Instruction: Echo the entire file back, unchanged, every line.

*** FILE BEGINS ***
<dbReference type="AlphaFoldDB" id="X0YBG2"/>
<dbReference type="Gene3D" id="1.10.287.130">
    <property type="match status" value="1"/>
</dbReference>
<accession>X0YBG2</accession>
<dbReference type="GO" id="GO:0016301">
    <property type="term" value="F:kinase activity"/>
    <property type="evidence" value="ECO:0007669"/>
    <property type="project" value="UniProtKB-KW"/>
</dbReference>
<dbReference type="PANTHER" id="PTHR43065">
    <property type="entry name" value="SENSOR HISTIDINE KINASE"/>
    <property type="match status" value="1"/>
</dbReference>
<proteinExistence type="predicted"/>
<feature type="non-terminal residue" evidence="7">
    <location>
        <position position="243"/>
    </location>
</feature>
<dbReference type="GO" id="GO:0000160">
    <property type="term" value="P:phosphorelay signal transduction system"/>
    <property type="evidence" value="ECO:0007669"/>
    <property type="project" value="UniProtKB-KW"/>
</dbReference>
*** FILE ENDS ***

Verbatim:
<dbReference type="AlphaFoldDB" id="X0YBG2"/>
<dbReference type="Gene3D" id="1.10.287.130">
    <property type="match status" value="1"/>
</dbReference>
<accession>X0YBG2</accession>
<dbReference type="GO" id="GO:0016301">
    <property type="term" value="F:kinase activity"/>
    <property type="evidence" value="ECO:0007669"/>
    <property type="project" value="UniProtKB-KW"/>
</dbReference>
<dbReference type="PANTHER" id="PTHR43065">
    <property type="entry name" value="SENSOR HISTIDINE KINASE"/>
    <property type="match status" value="1"/>
</dbReference>
<proteinExistence type="predicted"/>
<feature type="non-terminal residue" evidence="7">
    <location>
        <position position="243"/>
    </location>
</feature>
<dbReference type="GO" id="GO:0000160">
    <property type="term" value="P:phosphorelay signal transduction system"/>
    <property type="evidence" value="ECO:0007669"/>
    <property type="project" value="UniProtKB-KW"/>
</dbReference>